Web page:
Cranberry rolls. I imagine most families have a recipe or two that define Thanksgiving for them. In our family, this is it. I have never seen them anywhere else, although they do show up at our family functions at Christmas and occasionally even Easter. But the cranberries make them quintessentially Thanksgiving fare. When my Irish-American grandmother was alive she brought them to every family feast and she is the one who taught me how to make them. They aren't very complicated but it's one of my greatest satisfactions: Grandma taught me how to set a yeast dough and make cranberry rolls and coffeecakes. I'm a lucky girl.
I feel kind of strange sharing this recipe with the whole world, but I think my grandmother would have been tickled. In any case, I'm copying it below for anyone who would like to give them a try. They are delicious - sweet bread and tart cranberries in a festive little disk. I have never been able to decide whether they should be classed as a starter, bread course or dessert; when I was little they were put out when the guests arrived and eaten as all three really. Before, during and AFTER the meal, especially if you were a growing child with an expandable stomach.
Grandma Kehoe's Cranberry Rolls
1 package dry yeast
1/4 cup warm water
1 cup milk, scalded
1/2 cup butter or margarine
1/4 cup sugar
1 tsp salt
2 eggs, beaten
1 tsp vanilla
4 1/2 cups (or more) of flour
2 cups cranberries
1/2 cup water
1 cup sugar
1/4 cup flour
1/8 tsp salt
1 Tbs butter
1 tsp lemon juice
Cook the cranberry filling ingredients over a medium flame until the cranberries have mostly "popped" and you have a thick red sauce. Taste for sweetness and add lemon juice or sugar as necessary. Set aside to cool.
Add butter to scalded milk, to melt it. While the scalded milk is cooling and the butter is melting, combine the yeast with warm water and a bit of the sugar. After ten minutes, the yeast should be frothy and double in volume and the milk cooled to luke warm. Add the sugar and salt to the milk, then the yeast, then the eggs, vanilla and two cups of the flour. Mix well and allow to rise for 20 minutes in a warm place, covered with a dish towel. (If you have a gas oven with a pilot light, this is perfect. A spot near a warm radiator will also do, or you can turn on the oven for just a few moments to warm it a bit.) The dough should increase in bulk, but it will still be very soft.
Punch down the dough with a spoon and start adding the rest of the flour. When it is too difficult to work with a wooden spoon, pour a generous amount of flour on a clean counter and turn the dough out onto it. Knead in flour until the dough is tight and elastic and has taken as much flour as you think it can reasonably handle. Put the dough back in the warm place with the dish towel and let it rise until double in bulk (40-60 minutes).
Remove the dough from the bowl, punch it down and knead it again until it is elastic. Set it aside and get out the cookie sheets you'll be using. Grease them lightly with butter, margarine or Crisco. Take half the dough and roll it out to a 1/2 inch thickness on a floured surface. (Letting it rest for 5-10 minutes while you do the greasing of the sheets should have relaxed the dough a bit.) Work from the center outwards and don't be afraid to be firm with the dough! Using a glass or a cutter, cut circles of 2 1/2 to 3 inches in the dough and place them on the cookie sheets with an inch or two between them to allow for the final rising. Repeat with the second half of the dough and the scraps until you have used up the dough.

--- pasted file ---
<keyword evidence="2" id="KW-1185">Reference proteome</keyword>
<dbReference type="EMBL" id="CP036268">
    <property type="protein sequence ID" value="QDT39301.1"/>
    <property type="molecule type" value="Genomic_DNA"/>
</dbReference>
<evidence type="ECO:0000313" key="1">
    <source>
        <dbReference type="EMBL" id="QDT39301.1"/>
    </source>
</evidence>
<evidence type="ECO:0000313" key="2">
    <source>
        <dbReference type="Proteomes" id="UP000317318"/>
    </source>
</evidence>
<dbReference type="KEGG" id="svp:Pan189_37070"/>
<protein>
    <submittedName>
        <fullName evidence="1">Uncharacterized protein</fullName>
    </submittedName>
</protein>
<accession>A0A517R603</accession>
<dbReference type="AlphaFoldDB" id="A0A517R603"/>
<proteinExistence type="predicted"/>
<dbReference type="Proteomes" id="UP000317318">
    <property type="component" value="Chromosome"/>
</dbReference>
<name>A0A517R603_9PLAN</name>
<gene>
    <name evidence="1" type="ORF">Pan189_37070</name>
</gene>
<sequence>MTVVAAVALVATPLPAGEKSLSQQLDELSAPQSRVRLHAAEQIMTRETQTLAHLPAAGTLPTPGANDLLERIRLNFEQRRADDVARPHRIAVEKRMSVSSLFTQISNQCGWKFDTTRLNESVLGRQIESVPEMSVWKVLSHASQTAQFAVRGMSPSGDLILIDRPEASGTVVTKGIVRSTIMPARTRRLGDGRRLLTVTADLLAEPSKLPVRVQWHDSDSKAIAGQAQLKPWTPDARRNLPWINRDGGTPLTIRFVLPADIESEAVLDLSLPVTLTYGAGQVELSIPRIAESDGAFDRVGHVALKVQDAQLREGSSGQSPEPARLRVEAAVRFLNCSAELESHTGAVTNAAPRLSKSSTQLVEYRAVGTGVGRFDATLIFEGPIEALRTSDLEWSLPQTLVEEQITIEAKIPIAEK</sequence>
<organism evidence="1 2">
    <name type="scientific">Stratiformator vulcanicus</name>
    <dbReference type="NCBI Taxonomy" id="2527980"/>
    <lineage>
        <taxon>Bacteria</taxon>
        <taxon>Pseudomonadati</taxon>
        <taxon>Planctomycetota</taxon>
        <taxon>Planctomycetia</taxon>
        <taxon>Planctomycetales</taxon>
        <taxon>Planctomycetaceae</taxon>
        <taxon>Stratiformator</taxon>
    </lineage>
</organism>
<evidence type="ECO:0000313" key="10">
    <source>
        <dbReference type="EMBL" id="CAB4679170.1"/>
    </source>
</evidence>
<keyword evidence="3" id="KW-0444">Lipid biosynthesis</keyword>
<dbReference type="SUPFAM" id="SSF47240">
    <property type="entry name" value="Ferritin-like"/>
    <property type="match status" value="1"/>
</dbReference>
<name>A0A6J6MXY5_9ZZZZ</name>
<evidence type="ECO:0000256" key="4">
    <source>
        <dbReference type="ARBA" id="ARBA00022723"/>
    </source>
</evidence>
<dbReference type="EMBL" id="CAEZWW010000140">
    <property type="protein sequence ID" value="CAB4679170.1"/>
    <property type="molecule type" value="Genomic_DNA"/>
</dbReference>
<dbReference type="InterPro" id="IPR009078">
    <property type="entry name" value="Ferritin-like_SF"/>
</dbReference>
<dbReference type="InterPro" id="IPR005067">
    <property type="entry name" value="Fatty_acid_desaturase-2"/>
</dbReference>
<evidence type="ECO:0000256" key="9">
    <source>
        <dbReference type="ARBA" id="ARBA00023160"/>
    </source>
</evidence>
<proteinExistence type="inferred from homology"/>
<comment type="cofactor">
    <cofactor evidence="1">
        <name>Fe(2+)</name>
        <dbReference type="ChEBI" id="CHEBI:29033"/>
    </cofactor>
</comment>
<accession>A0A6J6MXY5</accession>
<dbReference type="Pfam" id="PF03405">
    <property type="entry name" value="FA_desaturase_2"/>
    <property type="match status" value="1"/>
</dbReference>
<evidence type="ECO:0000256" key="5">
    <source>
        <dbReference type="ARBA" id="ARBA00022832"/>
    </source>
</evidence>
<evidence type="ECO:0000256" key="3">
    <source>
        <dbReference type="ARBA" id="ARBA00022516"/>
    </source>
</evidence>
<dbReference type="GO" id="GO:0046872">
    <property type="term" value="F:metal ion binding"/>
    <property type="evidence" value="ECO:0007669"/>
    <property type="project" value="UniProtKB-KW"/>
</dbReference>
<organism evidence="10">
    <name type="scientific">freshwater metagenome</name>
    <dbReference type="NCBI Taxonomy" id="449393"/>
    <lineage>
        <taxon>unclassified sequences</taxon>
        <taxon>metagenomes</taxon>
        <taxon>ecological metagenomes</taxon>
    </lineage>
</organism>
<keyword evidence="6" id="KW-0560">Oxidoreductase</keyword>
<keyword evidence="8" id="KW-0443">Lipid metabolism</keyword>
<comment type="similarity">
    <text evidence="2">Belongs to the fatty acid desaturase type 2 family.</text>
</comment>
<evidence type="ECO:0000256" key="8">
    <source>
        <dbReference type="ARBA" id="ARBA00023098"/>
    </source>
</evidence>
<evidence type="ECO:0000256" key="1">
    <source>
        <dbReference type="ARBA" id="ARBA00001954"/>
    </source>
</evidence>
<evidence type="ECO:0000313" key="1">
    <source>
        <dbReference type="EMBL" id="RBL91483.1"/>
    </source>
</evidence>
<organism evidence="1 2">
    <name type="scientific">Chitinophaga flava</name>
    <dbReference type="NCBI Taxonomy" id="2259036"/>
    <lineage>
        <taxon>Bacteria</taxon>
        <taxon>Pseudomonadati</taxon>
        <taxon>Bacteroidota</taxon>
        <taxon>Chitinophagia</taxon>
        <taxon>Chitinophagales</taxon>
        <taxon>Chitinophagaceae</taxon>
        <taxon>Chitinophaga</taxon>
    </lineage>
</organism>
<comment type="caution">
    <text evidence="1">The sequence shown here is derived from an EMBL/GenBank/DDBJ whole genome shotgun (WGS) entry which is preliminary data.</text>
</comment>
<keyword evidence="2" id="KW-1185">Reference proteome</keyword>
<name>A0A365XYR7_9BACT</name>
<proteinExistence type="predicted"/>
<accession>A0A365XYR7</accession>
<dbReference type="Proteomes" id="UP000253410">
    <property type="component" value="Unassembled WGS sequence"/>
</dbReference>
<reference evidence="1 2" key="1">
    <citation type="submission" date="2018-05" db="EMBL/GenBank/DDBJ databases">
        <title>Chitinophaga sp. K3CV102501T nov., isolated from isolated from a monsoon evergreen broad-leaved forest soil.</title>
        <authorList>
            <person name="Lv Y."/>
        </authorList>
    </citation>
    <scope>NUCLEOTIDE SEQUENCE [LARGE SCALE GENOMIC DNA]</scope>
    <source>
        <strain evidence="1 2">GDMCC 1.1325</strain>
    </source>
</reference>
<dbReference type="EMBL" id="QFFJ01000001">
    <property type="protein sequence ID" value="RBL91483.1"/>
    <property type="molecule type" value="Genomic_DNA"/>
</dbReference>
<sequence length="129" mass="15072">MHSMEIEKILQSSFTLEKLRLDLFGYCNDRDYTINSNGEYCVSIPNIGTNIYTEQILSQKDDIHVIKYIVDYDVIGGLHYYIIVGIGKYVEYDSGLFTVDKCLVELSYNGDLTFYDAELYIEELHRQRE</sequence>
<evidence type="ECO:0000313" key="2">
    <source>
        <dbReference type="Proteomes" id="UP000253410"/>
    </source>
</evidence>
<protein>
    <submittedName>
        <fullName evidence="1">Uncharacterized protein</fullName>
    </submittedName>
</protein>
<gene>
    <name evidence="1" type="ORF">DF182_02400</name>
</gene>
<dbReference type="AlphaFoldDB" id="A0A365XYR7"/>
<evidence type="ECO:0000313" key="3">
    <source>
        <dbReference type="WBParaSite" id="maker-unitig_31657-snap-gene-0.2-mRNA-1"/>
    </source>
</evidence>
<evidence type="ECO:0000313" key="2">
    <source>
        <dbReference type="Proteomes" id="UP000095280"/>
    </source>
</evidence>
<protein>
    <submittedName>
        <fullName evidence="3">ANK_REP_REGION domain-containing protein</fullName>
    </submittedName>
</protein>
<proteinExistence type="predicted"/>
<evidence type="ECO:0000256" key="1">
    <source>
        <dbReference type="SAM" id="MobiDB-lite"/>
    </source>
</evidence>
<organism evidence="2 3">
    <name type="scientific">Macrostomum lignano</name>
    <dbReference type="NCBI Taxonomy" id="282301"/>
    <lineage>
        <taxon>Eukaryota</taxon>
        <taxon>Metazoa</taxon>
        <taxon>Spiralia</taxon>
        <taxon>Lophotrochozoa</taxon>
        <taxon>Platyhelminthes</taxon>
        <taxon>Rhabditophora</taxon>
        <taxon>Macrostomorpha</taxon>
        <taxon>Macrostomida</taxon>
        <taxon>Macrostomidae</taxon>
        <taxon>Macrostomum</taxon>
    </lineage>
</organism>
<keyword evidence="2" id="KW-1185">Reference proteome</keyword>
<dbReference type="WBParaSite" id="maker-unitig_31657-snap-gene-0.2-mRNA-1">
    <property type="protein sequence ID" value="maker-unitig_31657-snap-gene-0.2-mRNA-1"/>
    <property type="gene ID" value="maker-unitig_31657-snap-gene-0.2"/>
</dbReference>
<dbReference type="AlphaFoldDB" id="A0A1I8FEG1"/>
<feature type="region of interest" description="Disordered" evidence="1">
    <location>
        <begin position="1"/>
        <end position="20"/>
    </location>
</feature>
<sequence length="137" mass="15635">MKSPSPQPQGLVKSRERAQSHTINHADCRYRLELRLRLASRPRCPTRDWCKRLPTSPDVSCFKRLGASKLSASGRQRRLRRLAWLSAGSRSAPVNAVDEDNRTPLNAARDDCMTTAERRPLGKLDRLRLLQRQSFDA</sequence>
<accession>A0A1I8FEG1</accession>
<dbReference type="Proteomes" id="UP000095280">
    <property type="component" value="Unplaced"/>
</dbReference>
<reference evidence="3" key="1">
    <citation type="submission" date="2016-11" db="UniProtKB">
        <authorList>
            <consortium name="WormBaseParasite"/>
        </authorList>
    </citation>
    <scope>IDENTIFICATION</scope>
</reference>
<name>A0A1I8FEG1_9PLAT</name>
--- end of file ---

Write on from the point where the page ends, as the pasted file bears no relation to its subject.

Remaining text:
Put the cookie sheets in a warm place and let them rise another 30 minutes. Using a small cup or a shot glass (depending on your lifestyle) make a small depression in the center of each of the rounds and fill it with a heaping Tablespoon of cranberry filling. Allow the rolls to rise a bit longer and then start baking them at 375F (175C) for 15 minutes.
When you remove them from the oven you can cool them on racks and store in an airtight container. They keep for a few days at room temperature or for a few months if you freeze them. (If freezing, rewarm them in the oven, covered with tin foil to keep the moisture in.)
Obviously this is a weekend project, not something you can throw together after work. However, you can fit other things into the spaces where the dough is rising and I can guarantee that the end product is well worth the time and work involved in production. You will find yourself working out the "best" way to eat them, so that you preserve a bit of cranberry sauce for each bite. Or maybe you are the kind of person who prefers to eat the sweetened bread dough alone, saving the cranberry part for one glorious sweet mouthful? It's like Oreo cookies: everyone has a theory!
If you decide to try this, please do let me know how they turn out! I would be more than happy to give more details or (in the case of my European readers) even to pop a packet of dry yeast in the post for you. Unfortunately, I've never worked out a satisfactory replacement system with fresh yeast, mainly out of superstitious fear of what might happen to one who tampers with The Recipe.